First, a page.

In Web 2.0, powers are vested in technological organizations such as Facebook and Google, and users need authorization to post anything on the Internet even if the data belongs to them. However, with Web 3.0, users have the power to share information anywhere in the world via decentralized storage networks. Tim Berner Lee, a World Web inventor, briefly explained the Web 3.0 semantics as a Web that is open, intelligent, and autonomous. 

AI and Scripts

Web 3,0 integrates AI (Artificial intelligence) and ML, whereby information is processed in the form of the technological brain. Its systems will be inbuilt to be evaluative and integrative using the Internet of things. Data can be interpreted and ignite daily human activities. Web 2,0 search engines use JavaScript and CSS to make it more of a Wikipedia.

The algorithm and index of Web 3,0 are made for users to securely link in a decentralized manner. Transactions such as information and money are done in a peer-to-peer method. Mediators and Tech organizations are excluded as they are of no essence here as they are in Web 2.0.

Web 3.0 merges the Internet of things with devices and various applications. These devices will pick up data from the environment and interpret it to make man’s life easier. For instance, smart cities are being built using IoT(Internet of Things) to make intelligent roads, weather forecasting, and retain energy like street lights switching off during the day.

Advertisements and Laws

Web 3.0 will use behavioural advertising from the interactive advertising of Web 2.0. Behavioural advertising is the method used by ad organizations to display relevant information that suits the user. In 2,0 search engine, interactive ads meant you could get content you do not wish for.

Furthermore, Web 3.0 is more individual-based than Web 2.0 search engine, which is community-based. Web 2.0. It utilizes a community set of rules, and data doesn’t have copyrights. Users in Web 3.0 can claim their copyrights. For instance, NFTs are owned by the creator and have the right to sell anytime.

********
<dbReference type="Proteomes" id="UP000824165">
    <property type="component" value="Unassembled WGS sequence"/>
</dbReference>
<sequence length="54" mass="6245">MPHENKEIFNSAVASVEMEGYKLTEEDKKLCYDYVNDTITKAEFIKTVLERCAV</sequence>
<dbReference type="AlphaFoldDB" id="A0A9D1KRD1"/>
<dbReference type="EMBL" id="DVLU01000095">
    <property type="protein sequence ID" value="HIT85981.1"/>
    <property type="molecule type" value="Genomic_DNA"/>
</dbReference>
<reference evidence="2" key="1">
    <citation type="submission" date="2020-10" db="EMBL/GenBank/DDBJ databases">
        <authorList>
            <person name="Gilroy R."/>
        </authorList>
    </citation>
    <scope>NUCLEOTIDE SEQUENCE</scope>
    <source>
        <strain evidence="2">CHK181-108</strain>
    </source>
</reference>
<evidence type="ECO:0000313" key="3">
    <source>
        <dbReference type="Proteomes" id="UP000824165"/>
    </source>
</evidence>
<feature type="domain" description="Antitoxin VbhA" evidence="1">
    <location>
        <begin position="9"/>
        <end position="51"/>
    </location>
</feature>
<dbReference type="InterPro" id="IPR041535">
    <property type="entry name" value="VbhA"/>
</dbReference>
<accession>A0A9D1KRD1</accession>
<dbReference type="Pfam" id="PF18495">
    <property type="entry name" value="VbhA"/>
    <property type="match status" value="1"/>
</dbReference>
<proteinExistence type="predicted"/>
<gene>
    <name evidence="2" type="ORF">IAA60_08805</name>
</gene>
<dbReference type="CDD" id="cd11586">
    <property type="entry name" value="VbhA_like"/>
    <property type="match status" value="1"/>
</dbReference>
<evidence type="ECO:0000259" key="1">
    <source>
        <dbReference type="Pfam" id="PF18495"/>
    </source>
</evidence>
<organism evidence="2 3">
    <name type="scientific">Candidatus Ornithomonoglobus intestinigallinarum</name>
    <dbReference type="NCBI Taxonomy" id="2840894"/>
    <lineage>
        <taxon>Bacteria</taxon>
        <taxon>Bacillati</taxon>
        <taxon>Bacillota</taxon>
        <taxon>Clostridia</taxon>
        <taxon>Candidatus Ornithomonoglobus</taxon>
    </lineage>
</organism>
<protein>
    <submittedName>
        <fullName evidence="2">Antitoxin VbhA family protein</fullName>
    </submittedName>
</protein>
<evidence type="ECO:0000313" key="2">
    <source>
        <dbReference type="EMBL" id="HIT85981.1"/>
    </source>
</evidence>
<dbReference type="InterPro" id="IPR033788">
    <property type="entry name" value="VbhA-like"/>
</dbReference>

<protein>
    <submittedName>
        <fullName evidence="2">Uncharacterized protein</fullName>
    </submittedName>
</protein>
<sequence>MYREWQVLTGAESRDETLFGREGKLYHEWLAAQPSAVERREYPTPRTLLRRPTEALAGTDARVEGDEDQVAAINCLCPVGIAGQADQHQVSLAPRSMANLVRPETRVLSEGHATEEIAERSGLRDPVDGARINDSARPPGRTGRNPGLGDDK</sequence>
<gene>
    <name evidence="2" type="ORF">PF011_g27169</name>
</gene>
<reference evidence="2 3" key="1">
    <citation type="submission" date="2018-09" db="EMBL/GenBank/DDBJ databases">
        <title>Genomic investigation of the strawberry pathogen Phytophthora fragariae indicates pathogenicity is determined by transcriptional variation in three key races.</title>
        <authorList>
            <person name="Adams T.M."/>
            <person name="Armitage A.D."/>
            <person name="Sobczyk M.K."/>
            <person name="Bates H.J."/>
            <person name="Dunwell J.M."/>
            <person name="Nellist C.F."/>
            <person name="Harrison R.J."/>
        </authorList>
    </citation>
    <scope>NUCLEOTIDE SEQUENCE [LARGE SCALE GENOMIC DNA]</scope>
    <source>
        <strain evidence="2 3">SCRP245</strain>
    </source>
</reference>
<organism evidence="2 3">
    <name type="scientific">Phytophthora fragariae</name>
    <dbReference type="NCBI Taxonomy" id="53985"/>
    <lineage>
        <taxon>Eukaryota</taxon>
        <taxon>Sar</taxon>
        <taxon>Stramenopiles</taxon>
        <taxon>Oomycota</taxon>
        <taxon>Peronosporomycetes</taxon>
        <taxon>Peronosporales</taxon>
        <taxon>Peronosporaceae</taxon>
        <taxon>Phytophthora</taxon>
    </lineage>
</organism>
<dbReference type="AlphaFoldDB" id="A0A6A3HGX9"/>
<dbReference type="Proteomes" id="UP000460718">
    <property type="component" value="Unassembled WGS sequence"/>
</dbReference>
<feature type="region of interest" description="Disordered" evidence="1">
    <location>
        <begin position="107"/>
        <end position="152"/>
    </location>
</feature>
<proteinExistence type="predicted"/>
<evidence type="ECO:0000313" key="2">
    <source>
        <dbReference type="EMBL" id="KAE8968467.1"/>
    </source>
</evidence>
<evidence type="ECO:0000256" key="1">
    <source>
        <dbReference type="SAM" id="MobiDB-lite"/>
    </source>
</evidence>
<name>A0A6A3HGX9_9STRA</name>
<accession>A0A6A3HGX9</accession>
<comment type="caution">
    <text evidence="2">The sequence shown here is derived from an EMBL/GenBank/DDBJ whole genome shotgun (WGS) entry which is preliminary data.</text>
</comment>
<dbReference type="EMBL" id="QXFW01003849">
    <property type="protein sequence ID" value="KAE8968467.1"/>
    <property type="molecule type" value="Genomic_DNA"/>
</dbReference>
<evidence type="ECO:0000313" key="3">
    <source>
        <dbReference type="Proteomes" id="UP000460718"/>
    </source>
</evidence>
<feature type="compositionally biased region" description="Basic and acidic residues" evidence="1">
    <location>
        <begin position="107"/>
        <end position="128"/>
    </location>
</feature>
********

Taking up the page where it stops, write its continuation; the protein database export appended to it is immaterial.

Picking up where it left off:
Conclusion

Elon Musk, Space X founder, and Jack Dorsey, Ceo of Twitter, have criticized Web 3.0 as a 3rd world technology. Elon Musk said that web 3.0 is prone to cyber-attacks and harms the human race.

While it’s evident that web 3.0 indexing could play a dominant role in how we find new content on the Internet, there are several drawbacks as well. One such major disadvantage is that web 3.0 indexing doesn’t provide an in-depth analysis of information and just gives the user an overview of what they want to get. Furthermore, this method is not easy to use for everybody because there are no intuitive navigation options available on its search pages like those offered by older search engines such as Google and Yahoo!.

But despite all these disadvantages, people still trust web 3.0 indexing due to its advanced features and results delivered by newer technologies like AI (Artificial Intelligence). Many business owners prefer this method over traditional website analytics tools to improve their operating metrics, thanks to better insights into their customers’ preferences.

Julius Mutunkei

Julius is a blockchain reporter skilled at synthesizing all crypto-related information to make articulate texts easy for anyone to grasp. With a beginner's level certificate in Financial Analysis, Julius can read, interpret and report crypto findings to help investors exercise the best judgment in their decision-making process. When he is not caught up in the crypto frenzy, Julius likes playing a game of FIFA with his online buddies.